r/
    Mike

    #18 83 days ago
    Quoted from mikepmcs:

    You're incredibly welcome and it was my honor as it is with any service member. I would go back to boot camp tomorrow if I could and do every second of it all over again. I'm almost 54 and literally if they called me and said go i would go. Keys on the table, see ya, bye. Only place I ever fit in.
    I was on the Aviation side of the Navy for my career choice. I wasn't boots on the ground in Iraq or Afghanistan but my service intersected through both most recent major conflicts from 1987-2007 like a million others before, during and after me. There is no attempt to steal any valor here. Those Soldiers, Sailors, Airman, and Marines that go through that hell on earth on the front lines will always deserve and have more respect than I will ever try to claim or be part of. They are the real heroes.
    I started on F-14s in Miramar and then changed platforms and became a Naval Aircrewman on P-3's for many years as an InFlight Avionics Technician and Ordnanceman Qualified as well. We lack the guns but we can carry Armageddon in a tube. On the ground I ran Maintenance Control for many years as well as a Quality Assurance Chief, etc... Lots of fun, lots of long hours that I wouldn't trade for a second, good times and tough ones and it was my inability to adapt to any sort of civilian existence after 20 plus years of type A bring it every day get it done lifestyle that life came to a screaching halt. In the end when I retired I tried to drink myself to death 24/7 and almost succeeded more than once. It wasn't until my Master Chief (who incidentally is literally the only person from my navy life I still keep in contact with every now and again via text) buddy literally told me to clean myself up and helped me start to navigate real life. Stopped drinking that day 12 years ago and remain sober. Reality outside of the military is a problem for me plain and simple. Job worked until it didn't and had to leave my govt job after a few years. I would've eventually been fired and that's a massive accomplishment for any fed govt position to get yourself fired. I didn't want that on my checklist of accomplishments.
    I could blather on and on all day with my nonsense but there are many more struggling worse than I am, I'm 100% sure of that.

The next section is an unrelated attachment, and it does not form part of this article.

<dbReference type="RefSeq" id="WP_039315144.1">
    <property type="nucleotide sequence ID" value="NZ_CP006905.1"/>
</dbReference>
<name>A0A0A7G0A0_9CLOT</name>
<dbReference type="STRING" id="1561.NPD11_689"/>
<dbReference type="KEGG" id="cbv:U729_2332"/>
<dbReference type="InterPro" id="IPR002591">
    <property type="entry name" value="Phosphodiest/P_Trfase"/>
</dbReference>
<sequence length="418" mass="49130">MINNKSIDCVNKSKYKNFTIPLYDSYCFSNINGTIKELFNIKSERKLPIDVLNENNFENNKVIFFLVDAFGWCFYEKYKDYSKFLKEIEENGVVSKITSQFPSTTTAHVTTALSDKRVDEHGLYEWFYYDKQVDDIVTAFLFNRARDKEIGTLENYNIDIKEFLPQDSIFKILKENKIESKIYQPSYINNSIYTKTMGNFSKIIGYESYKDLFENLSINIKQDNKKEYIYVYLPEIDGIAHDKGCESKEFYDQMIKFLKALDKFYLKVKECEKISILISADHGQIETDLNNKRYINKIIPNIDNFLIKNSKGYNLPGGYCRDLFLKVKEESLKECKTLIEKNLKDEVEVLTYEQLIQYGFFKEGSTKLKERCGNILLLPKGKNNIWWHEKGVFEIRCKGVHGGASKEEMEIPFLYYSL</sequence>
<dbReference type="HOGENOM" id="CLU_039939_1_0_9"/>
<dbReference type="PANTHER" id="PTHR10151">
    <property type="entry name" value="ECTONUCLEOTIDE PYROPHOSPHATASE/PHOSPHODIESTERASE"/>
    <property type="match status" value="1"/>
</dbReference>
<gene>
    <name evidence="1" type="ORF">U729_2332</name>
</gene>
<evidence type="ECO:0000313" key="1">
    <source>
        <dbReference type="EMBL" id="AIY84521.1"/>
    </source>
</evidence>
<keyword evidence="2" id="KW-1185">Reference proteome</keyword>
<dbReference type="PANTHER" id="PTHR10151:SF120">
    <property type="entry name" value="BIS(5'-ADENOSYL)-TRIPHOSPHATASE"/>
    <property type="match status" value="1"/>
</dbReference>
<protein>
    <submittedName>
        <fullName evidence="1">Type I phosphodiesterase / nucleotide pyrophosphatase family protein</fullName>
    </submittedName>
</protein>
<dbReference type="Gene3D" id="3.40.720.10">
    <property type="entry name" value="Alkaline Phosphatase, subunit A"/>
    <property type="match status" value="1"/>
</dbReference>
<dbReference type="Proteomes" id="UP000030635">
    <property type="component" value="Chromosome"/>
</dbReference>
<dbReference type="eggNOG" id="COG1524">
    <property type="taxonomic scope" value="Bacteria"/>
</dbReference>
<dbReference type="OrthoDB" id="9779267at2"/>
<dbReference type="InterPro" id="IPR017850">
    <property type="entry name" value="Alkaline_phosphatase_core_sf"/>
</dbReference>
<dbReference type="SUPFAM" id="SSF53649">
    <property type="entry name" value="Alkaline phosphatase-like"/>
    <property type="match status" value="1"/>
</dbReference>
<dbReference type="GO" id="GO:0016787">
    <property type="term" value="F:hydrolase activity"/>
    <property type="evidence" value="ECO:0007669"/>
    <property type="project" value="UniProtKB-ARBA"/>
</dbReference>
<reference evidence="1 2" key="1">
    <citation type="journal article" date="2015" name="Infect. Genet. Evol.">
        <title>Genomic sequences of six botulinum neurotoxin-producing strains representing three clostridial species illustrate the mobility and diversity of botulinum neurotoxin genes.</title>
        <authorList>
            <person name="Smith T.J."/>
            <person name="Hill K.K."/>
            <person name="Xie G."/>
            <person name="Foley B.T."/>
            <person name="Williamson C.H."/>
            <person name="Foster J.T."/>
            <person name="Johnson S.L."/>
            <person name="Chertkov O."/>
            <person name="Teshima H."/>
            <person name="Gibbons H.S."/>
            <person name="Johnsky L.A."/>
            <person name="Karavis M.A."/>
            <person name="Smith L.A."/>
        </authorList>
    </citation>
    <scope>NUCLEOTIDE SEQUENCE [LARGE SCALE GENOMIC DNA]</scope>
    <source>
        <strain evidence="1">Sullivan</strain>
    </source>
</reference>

Back to pinball. It works for me. It's not just the playing either, it's the tinkering and learning and making modifications etc.... I probably do all that nonsense as much as I play to be honest.
    r/
    Mike

    Let’s hope that doesn’t happen!

    If they are calling 54 year olds back in you know shit is beyond Fd!!

    #19 83 days ago

    "Honey pinball is good for your health", time to buy an other game

    #20 83 days ago
    Quoted from mikepmcs:

    It wasn't until my Master Chief (who incidentally is literally the only person from my navy life I still keep in contact with every now and again via text) buddy literally told me to clean myself up and helped me start to navigate real life.
    r/
    Mike

    Thank God for your Master Chief. I'm 52 and as I look back on my life I can say that I have regret for having never served. I have many relatives who did, including my (now deceased) grandfather who was one of the Marines who stormed Iwo Jima in WWII and my brother who served in Bosnia, Iraq and Afghanistan. I know and respect what it takes for soldiers to return to civilian life after their experiences in the military. I'm glad you've been able to work through your demons with the help of friends and this pinball hobby we all love so much.

    #21 83 days ago
    Quoted from Charlemagne1987:

    Thank God for your Master Chief. I'm 52 and as I look back on my life I can say that I have regret for having never served. I have many relatives who did, including my (now deceased) grandfather who was one of the Marines who stormed Iwo Jima in WWII and my brother who served in Bosnia, Iraq and Afghanistan. I know and respect what it takes for soldiers to return to civilian life after their experiences in the military. I'm glad you've been able to work through your demons with the help of friends and this pinball hobby we all love so much.

    Thank you for sharing. Your grandfather! HOLY!! The stuff he experienced. I can't even imagine. Thank you to your brother as well. True hero.
    Also to you for the support as it's obvious you hold our military close.
    Back to pinball, didn't mean to derail your thread.
    Pinball is good for everyone in many ways.
    r/
    Mike

    #22 83 days ago
    Quoted from mikepmcs:

    Thank you for sharing. Your grandfather! HOLY!! The stuff he experienced. I can't even imagine. Thank you to your brother as well. True hero.
    Also to you for the support as it's obvious you hold our military close.
    Back to pinball, didn't mean to derail your thread.
    Pinball is good for everyone in many ways.
    r/
    Mike

    Absolutely, my friend.

    #23 83 days ago

    So the last couple times I tried to play sports competitively I was injured, including a torn meniscus while playing hoops. Part of the reason I like pinball is competing, so indirectly, it’s physically beneficial because it keeps me off the court where I’d inevitably be injured. Does that count?

    #24 83 days ago
    Quoted from Chisox:

    So the last couple times I tried to play sports competitively I was injured, including a torn meniscus while playing hoops. Part of the reason I like pinball is competing, so indirectly, it’s physically beneficial because it keeps me off the court where I’d inevitably be injured. Does that count?

    Yup. That counts.

    #25 82 days ago

    Difficult choice between buying pinball parts or food may induce weight loss !

    Be well Shane